Thursday's Hot Breakfast Headlines

Cop Investigate Brighton East Homicide

Thursday's Hot Breakfast Headlines

Good Morning Melbourne.

Patchy showers easing 17. Currently 14 in the city and Wil Anderson joins the Hot Breakfast from 7 on 105.1 Triple M.


THREE men have spent the night being questioned by police after the death of another man at Brighton East last night.

Emergency crews responded to reports of an assault on Alexander Street around 8:30 pm finding a man in his 30's with serious injuries. He was treated, but died at the scene.

Three men, aged 36, 37 and 41 who all lived at the same house with the victim are assisting police with. Homicide Squad detectives are investigating.


People using automatically dialling smart-phone apps are being blamed for an almost doubling in the number of calls to Centrelink which are getting an engaged signal.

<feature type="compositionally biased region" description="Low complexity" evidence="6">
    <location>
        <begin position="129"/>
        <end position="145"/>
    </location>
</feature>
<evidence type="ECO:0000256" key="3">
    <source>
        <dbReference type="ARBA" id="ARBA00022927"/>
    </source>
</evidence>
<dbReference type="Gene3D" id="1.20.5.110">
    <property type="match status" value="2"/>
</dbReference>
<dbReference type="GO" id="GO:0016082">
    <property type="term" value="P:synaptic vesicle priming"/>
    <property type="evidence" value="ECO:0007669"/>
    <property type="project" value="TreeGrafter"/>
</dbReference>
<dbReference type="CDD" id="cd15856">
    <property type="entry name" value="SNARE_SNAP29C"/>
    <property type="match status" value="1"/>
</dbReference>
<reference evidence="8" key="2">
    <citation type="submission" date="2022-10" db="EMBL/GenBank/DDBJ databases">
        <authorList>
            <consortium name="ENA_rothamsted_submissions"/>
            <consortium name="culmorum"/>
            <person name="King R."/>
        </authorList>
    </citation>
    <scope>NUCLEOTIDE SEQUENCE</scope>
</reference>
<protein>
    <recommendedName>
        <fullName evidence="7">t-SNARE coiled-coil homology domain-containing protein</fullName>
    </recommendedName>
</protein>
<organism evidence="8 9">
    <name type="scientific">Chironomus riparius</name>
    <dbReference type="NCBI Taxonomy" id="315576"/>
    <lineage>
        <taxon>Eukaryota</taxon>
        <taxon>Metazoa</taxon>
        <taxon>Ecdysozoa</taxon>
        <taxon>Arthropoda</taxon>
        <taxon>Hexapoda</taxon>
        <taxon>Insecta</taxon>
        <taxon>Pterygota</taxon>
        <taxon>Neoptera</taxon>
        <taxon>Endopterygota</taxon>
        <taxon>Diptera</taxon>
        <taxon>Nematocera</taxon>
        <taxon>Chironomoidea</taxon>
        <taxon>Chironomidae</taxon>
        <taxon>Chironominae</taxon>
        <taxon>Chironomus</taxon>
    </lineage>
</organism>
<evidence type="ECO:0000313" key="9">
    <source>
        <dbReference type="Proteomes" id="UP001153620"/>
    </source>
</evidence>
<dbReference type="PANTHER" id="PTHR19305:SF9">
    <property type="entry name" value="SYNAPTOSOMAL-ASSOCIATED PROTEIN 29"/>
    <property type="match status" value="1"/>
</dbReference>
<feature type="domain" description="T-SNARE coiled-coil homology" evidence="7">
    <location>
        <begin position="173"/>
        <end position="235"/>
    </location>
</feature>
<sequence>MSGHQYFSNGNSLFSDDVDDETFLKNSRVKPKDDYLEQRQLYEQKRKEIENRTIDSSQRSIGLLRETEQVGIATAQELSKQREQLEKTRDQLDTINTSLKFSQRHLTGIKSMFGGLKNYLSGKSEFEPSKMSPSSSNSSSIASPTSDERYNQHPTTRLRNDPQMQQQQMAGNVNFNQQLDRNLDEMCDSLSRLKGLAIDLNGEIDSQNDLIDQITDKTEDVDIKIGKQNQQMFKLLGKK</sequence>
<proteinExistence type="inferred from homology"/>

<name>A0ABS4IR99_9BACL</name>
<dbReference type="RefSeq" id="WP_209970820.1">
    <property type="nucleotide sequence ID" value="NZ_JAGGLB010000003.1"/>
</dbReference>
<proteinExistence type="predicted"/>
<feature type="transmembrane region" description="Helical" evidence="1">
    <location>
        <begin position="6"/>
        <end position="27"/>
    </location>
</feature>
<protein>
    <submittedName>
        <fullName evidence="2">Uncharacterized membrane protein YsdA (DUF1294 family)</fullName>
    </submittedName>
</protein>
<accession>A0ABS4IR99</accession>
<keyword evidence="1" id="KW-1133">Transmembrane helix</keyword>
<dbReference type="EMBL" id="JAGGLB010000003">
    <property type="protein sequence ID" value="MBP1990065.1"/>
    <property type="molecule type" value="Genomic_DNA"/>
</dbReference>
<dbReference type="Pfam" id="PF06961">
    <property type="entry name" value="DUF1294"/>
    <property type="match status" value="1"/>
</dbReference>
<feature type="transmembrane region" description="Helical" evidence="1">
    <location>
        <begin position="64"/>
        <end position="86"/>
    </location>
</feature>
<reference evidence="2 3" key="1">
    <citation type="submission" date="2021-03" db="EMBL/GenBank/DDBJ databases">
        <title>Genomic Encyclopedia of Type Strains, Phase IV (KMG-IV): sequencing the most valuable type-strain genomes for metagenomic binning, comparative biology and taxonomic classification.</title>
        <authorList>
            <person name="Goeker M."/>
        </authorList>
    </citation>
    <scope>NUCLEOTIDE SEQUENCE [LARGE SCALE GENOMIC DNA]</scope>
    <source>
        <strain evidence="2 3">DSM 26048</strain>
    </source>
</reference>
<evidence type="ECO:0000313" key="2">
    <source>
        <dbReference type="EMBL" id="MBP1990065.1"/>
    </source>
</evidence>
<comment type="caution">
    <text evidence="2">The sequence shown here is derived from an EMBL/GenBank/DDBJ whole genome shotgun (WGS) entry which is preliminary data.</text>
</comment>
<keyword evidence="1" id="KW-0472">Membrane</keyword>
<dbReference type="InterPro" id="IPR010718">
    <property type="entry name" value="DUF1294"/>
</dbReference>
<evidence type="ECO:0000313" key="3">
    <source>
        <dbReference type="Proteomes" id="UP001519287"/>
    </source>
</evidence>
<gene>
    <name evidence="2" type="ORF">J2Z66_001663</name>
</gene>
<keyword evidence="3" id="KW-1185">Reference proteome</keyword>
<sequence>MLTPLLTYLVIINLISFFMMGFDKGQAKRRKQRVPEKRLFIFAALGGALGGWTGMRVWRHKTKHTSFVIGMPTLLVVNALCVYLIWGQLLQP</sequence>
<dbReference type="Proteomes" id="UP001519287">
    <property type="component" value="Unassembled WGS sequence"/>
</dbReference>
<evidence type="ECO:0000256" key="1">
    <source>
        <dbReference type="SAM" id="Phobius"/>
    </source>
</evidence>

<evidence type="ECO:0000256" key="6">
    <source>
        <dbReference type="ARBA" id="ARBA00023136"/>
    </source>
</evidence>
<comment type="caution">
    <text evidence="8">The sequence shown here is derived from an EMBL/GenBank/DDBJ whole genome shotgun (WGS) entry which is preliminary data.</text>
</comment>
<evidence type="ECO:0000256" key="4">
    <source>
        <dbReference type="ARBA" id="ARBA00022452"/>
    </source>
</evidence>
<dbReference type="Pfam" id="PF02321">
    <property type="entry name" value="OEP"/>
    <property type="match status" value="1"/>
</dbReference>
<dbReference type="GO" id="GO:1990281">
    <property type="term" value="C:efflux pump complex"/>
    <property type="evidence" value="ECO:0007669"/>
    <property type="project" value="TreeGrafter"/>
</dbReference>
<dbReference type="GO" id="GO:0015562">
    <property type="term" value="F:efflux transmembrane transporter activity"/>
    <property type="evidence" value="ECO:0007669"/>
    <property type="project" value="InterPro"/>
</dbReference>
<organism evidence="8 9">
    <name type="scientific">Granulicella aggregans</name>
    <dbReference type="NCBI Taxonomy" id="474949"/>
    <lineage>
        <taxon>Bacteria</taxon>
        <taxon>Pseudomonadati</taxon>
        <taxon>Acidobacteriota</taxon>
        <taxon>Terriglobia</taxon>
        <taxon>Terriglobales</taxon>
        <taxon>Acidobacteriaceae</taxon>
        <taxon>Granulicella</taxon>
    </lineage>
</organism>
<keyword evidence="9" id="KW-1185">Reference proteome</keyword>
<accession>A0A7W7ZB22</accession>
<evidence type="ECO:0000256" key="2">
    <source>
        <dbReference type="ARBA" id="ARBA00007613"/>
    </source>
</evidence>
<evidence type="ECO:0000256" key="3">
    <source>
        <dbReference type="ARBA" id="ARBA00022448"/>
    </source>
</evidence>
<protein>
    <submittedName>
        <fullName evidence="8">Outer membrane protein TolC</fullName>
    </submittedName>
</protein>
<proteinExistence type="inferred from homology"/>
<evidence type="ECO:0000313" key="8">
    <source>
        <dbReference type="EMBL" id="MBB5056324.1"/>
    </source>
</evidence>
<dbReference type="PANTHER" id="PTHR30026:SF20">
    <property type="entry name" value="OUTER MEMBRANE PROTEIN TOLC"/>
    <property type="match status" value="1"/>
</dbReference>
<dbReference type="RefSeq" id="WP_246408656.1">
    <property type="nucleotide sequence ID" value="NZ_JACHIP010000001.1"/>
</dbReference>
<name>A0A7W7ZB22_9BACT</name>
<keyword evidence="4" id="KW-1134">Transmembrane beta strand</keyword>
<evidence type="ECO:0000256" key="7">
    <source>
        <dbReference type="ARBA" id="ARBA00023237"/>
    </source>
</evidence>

The Department of Human Services says 55 million calls from welfare recipients got an engaged signal last financial year.

An increase from 29 million calls getting the beep-beep tone in the year before. The department says it's people using mobile phone apps that allow them to redial "every couple of seconds" if it gets an engaged signal which is pushing up the figures.

Unemployed welfare recipients waited 30 minutes, clients calling the disability and carers line waited 28 minutes and aged pensioners waited 18 minutes on average to get through to a DHS staff member last year.

The department was receiving data to find out how it could better manage calls but the apps are distorting it's understanding of client demand and inflating call figures.


74 per cent of us think Australia doesn't need more people, according to results of a big new population survey out today from the Australian Population Research Institute.

Australia's population grew by 384-thousand people in the 12 months to March this year and 60 per cent of that was from overseas migration.

54 per cent of of Aussies wanted a cut to migration, half of us claim the country had changed so much that it sometimes felt foreign.

Melbourne has one of the fastest growth rates in the Western world adding nearly one million people in the past decade to reach a population of more than 4.7 million. Migrants from India and China have topped the new settlers in Melbourne.